NAACP Inducts Harry Edwards, Ken Noel, Tommie Smith and John Carlos into its Legacy Hall of Fame

by | Jun 23, 2023 | Awards and Achievements

Tommie Smith, left, Dr. Harry Edwards, Dr. Ken Noel, center, and John Carlos, right, returned to SJSU in October 2018 to recognize the 50th anniversary of Smith and Carlos' iconic, black-gloved protest at the 1968 Games. Photo by Josie Lepe.

Tommie Smith, left, Dr. Harry Edwards, Dr. Ken Noel, center, and John Carlos, right, returned to SJSU in October 2018 to recognize the 50th anniversary of Smith and Carlos’ iconic, black-gloved protest at the 1968 Games. Photo by Josie Lepe.

This weekend, the NAACP (National Association for the Advancement of Colored People) will induct four legendary Spartans into the NAACP California Hawaii State Conference Legacy Hall of Fame at a gala honoring their contributions to the Civil Rights movement: Dr. Harry Edwards, ’64 Sociology, ’16 Honorary Doctorate; Ken Noel, ’66 BA, ’68 MA Social Science; Tommie Smith, ’69 Social Science, ’05 Honorary Doctorate, and John Carlos, ’05 Honorary Doctorate.

The four honorees are synonymous with San José State’s tradition of social justice. Olympic medalists Smith and Carlos made history in 1968 when they raised their gloved fists on the podium during the medal ceremony at the Mexico City summer games — a statement of solidarity inspired by their work with the Olympic Project for Human Rights (OPHR), a movement established at SJSU in 1967 by Edwards and Noel.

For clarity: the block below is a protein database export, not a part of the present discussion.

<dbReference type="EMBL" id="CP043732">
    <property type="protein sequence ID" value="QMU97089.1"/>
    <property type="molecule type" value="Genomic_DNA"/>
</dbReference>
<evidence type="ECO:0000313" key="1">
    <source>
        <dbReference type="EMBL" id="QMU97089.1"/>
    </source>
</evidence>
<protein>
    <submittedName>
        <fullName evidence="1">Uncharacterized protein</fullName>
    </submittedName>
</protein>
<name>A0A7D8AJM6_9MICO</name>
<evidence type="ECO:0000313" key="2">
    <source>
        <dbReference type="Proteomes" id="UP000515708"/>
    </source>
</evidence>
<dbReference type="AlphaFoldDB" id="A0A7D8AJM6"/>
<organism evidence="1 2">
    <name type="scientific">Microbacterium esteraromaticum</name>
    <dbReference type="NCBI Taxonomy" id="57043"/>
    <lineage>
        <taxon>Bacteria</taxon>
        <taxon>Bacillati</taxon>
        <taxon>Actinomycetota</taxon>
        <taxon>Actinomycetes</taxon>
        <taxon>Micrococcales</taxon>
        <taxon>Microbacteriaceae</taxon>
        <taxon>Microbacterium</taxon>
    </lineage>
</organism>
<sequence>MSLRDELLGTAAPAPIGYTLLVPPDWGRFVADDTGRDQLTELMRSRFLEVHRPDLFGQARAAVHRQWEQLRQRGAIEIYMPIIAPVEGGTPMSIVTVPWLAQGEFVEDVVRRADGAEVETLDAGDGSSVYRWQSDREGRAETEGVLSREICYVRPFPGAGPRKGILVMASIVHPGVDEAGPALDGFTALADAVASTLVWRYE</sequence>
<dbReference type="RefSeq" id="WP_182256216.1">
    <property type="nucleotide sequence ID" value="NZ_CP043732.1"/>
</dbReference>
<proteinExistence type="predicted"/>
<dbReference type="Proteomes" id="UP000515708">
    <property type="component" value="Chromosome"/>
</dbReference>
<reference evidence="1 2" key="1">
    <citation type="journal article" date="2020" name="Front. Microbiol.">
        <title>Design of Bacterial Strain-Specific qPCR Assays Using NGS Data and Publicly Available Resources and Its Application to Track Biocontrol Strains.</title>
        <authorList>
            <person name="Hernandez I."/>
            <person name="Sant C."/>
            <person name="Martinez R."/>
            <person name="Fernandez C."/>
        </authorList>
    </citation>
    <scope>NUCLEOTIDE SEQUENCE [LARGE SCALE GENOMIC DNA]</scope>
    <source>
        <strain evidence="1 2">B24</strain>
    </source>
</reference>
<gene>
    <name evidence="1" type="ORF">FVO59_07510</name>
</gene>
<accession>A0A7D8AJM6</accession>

The OPHR challenged the San José State’s athletic program and the United States Olympic Committee (USOC) to diversify their coaching and leadership ranks and asked a crucial question: Why should student-athletes and professional athletes compete for universities and organizations where they cannot also work? The OPHR was one of the first examples of athlete activism spurring international dialogue about human rights — a legacy forever memorialized at SJSU with the iconic Victory Salute statue depicting Smith and Carlos’ triumphant pose. But the conversation did not end there.

“This [NAACP] recognition is for all those athletes who have turned their athletic stages into platforms to advocate for that more perfect union,” says Edwards, professor emeritus of UC Berkeley and author of “The Revolt of the Black Athlete,” the seminal sports sociology text. 

“This is for all of those athletes who have put their careers, their fortunes and even their lives on the line in pursuit of that more perfect union. It’s for the third wave of athlete activists that Smith and Carlos were a part of — Wilma Rudolph, Jim Brown, Bill Russell and Arthur Ashe. The Wyoming 14 football players, the Syracuse 8 football players, the WNBA. The award that I am being handed is theirs. They are the ones whose contributions are being recognized and honored. I am simply there to accept the award, to have been fortunate enough to be around to organize some of these efforts, to serve and chronicle them, to institutionalize them in the form of the sociology of sport, a field that I hope people will be studying and adding to and developing years after I am gone.